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Honest Review: Kimber Mako R7 CCW Pistol

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I confess to one of those people who is perpetually late to any given event. But that’s not always a bad thing.

Sometimes by showing up late, you miss a fight, or at the very least, you’re not the first person to do something stupid. Kimber America must feel the same way, as they were the last major company to release a micro-compact pistol, and as such, it got a few things right that the others got wrong. Meet the Mako R7 OI, a concealable protection piece that is not only optics-included but also optics-friendly.

At first glance, the R7 is another polymer-framed, striker-fired, micro-compact pistol … a term I ought to make a stamp for these days. However, if you look a little closer (yep, past the gratuitous stippling), you’ll see that it is one of the only guns on the market with a closed-top ejection port. Those of us running glass these past years have likely realized that opening up the slide also opens up the optic to direct blows from exiting brass or, at the very least, immense fouling … sometimes to the point of complete obstruction. This is certified no bueno if your life depends on that dot’s visibility. Taking it a step further, Kimber now offers a model with a pre-mounted Crimson Trace CT-1500 5 MOA red-dot, saving you the trouble of matching up plates or taking a flying optic to the head because you failed to torque the screws down properly.

Although I find the slide to be the Mako’s most defining feature, the frame also deserves some attention. As mentioned previously, Kimber wasn’t cheap on the stippling and applied what I like to call a static texture everywhere your hand would generally make contact. The grip is also designed with a mild palm swell that fills the hand but not so much that it induces printing when carried concealed. It takes magazines of the fashionable “stack-and-a-half” persuasion, albeit a touch wider than the others on the market as of late. The controls of this pistol are well thought out, particularly the magazine release, which is recessed and ambidextrous, making it ready for lefties right out of the box. The same can be said for the slide stop. Aside from the drop safety, the only other safety on this gun is located in the trigger bow, making it ready to fire the moment it clears the holster.

I selected Browning’s 147-gr. X-point Defense ammunition for my test ammo, as it has been nothing short of spectacular in the past. I’m also partial to the heavier pills in carry guns as they typically shoot much flatter and produce more of a push than a snap. Out of the box, the optic came cowitnessed with the 3-Dot TruGlo Tritium Pro Night Sights, and I saw no need for correction, especially after sending my first shots downrange. As this is a carry pistol, I decided on 7 yards as a test distance, as much more isn’t fair in most cases. This, however, proved not to be one of those cases as my first five-shot group produced one ragged hole that measured .56”. Subsequent groups were about the same, leaving me with a five-group average of just .92”. With consistency like that, I could have tested it at the ranges I use for full-sized pistols, and still produced exceptional groups.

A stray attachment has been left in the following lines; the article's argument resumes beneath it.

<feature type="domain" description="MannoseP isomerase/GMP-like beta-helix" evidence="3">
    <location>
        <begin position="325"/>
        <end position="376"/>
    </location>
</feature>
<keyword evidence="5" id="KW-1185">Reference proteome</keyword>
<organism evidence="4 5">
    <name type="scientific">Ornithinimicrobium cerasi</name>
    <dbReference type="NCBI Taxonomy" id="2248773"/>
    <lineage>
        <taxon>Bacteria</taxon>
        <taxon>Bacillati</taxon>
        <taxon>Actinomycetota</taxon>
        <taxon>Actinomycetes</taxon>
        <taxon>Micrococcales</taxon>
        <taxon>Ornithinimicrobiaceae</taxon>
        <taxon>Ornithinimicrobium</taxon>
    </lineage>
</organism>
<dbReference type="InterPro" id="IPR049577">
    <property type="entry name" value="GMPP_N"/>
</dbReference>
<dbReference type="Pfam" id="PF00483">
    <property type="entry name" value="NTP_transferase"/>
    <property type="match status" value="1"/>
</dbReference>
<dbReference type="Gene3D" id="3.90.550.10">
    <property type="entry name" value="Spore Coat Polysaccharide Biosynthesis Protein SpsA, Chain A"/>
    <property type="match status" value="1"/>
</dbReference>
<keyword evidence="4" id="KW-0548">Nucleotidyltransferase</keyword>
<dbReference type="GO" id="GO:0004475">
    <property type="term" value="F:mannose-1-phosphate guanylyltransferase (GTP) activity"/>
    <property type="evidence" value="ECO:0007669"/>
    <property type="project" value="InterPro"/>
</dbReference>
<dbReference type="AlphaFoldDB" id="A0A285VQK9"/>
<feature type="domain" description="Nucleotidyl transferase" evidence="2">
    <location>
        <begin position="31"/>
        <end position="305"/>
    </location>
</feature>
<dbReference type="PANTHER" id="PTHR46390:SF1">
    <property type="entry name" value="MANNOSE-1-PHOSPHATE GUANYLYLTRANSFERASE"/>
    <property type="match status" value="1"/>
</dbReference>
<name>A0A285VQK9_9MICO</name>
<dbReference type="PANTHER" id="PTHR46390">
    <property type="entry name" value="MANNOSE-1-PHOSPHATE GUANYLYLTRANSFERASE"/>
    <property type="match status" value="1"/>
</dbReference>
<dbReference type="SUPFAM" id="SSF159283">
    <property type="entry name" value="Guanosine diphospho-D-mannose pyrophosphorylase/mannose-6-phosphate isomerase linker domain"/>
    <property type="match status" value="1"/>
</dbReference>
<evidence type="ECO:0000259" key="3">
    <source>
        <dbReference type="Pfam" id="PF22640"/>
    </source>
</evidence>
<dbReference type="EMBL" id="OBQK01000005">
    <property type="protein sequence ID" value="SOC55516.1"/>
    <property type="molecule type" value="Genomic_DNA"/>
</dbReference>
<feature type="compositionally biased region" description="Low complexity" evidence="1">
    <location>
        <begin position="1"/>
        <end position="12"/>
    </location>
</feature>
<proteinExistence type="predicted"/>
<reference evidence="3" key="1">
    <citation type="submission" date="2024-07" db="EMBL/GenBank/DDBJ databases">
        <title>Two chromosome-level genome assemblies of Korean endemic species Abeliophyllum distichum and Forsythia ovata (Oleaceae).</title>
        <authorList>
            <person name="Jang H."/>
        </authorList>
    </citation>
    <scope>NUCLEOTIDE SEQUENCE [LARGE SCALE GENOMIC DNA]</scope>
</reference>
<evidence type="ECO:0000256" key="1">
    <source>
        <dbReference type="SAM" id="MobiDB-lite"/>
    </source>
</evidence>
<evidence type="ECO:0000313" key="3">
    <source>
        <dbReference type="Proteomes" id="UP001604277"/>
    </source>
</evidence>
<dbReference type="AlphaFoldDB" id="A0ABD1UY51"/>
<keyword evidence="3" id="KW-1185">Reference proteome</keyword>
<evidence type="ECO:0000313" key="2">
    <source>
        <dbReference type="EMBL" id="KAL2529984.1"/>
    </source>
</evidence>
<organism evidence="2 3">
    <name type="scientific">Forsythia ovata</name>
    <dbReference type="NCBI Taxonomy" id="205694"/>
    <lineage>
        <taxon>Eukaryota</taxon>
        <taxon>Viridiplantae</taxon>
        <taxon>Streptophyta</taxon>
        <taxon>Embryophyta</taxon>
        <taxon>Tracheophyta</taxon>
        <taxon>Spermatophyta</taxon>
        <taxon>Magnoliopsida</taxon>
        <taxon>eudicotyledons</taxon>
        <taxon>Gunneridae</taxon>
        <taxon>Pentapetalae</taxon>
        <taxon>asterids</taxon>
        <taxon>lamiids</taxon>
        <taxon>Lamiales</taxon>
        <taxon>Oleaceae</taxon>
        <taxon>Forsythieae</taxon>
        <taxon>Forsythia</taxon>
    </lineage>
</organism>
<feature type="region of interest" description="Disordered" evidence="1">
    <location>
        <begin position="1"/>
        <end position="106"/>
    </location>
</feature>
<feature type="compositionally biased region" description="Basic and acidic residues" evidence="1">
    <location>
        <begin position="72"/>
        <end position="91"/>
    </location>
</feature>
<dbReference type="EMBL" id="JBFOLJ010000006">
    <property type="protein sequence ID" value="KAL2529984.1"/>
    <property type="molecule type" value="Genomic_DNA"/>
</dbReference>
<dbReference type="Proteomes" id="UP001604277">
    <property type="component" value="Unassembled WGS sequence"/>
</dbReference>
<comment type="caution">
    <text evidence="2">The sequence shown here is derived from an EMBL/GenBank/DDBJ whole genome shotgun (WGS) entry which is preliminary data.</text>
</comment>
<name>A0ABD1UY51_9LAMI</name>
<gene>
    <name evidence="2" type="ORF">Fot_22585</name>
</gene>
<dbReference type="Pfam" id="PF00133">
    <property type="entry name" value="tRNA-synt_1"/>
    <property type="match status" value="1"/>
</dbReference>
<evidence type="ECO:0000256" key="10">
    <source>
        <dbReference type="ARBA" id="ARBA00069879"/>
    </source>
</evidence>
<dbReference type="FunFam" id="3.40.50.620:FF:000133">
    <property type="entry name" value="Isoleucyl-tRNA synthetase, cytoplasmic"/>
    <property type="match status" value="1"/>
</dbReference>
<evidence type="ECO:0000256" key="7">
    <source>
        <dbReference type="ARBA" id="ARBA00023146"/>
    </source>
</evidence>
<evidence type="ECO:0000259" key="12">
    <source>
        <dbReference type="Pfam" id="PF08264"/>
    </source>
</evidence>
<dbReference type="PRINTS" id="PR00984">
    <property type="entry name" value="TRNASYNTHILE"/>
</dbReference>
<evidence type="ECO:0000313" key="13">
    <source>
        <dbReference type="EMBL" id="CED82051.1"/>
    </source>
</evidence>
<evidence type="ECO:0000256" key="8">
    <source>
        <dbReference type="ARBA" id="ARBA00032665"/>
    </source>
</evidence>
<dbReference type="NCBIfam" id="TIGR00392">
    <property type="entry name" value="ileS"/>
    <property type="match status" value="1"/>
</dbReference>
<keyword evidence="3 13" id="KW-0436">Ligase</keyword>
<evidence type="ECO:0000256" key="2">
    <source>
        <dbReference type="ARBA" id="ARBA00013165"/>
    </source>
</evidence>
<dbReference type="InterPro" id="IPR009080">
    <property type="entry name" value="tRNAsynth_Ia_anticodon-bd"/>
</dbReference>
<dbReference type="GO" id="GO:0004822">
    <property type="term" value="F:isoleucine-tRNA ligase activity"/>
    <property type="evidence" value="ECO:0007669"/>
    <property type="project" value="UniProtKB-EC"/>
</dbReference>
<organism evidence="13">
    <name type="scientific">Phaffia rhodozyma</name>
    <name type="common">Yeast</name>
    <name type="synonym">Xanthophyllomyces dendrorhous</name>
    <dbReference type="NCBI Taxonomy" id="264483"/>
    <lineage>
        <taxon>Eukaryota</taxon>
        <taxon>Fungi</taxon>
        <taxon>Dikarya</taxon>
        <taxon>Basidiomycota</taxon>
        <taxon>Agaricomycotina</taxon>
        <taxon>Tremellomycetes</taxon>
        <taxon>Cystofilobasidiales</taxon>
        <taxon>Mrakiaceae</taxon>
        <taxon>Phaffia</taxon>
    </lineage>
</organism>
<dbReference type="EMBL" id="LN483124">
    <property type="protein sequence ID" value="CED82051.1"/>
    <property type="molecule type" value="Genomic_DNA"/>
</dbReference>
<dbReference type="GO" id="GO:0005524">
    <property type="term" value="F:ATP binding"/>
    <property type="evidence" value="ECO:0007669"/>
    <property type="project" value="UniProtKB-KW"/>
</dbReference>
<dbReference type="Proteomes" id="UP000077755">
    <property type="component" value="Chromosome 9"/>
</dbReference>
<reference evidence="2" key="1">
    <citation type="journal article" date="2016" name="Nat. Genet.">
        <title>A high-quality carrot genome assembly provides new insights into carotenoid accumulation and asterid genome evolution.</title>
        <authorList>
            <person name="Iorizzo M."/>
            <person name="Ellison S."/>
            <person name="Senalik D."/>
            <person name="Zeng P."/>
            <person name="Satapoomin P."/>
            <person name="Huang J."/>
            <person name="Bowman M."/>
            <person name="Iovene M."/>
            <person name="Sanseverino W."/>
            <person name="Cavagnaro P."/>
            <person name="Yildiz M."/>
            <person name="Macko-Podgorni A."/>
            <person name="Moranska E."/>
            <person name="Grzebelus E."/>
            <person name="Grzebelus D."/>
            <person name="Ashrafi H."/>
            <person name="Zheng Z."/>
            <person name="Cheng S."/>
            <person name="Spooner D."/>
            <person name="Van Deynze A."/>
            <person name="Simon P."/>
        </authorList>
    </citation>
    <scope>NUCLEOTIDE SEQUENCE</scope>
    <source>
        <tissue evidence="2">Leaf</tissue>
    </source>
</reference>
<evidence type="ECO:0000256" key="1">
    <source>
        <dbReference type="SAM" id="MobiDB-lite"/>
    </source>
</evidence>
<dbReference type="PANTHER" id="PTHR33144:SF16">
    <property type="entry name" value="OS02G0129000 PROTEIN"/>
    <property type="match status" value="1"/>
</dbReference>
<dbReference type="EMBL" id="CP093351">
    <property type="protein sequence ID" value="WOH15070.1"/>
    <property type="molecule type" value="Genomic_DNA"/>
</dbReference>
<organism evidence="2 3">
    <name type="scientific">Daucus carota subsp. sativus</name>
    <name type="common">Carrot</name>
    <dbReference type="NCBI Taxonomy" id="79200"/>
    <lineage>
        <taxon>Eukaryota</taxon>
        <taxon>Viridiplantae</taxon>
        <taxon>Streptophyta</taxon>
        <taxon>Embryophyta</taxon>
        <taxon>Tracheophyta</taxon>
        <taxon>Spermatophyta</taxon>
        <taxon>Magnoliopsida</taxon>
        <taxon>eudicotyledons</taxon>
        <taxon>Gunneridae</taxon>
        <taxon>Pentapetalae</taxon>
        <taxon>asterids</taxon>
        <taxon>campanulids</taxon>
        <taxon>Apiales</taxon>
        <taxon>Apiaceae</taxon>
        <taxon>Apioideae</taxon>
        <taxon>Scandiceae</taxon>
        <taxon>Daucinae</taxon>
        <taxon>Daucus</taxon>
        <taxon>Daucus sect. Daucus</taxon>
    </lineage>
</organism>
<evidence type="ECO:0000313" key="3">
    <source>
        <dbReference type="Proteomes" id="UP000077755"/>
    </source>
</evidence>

After getting up from my shooting point, I decided to run the gun from a universal holster I kept in my range bag. I found that I could place it just about anywhere on my belt that I desired, and it was a great candidate for controversial (for men at least) appendix carry. When stripping the cover garment, there weren’t any notable snags, nor any when I snatched it from the holster. After each draw, I performed a series of double taps, which allowed me to get a better feel for the sub-6-pound trigger. It broke like glass and had a remarkably short reset, allowing for split times as quick as .22 of a second.

I saved enough ammunition to fill a magazine to carry the gun home with, making the usual stops along the way. I did find the stippling a little coarse against my waist when I bent over, but to be fair, I wasn’t wearing a holster that offered any barrier between that surface and my skin. However, it is important to note that in most cases, I didn’t know the gun was there at all, and that’s sort of the goal with a CCW pistol. Kimber’s late entry is undoubtedly a hit in my book, and with concealed-carry opening up in new states every day, it’s not a bad idea to check one out. For more information, visit kimberamerica.com

CHAMBERING: 9mm Luger

ACTION TYPE: Semi-Automatic

CAPACITY: 10+1, 11+1, or 13+1 rounds

FRAME MATERIAL: Polymer

OVERALL LENGTH: 6.2”

BARREL LENGTH: 3.4”

HEIGHT: 4.3”

WIDTH: 1.0”

WEIGHT: 19.5 oz

FRONT SIGHT: Fiber Optic TruGlo® Tritium Pro Night Sights w/ orange front ring and white rear dots. Pre-mounted Crimson Trace® CTS-1500 (optional)

 

1 Comment

1 Comment

  1. James

    September 15, 2022 at 2:44 pm

    How about chambering this pistol in 38 Super?

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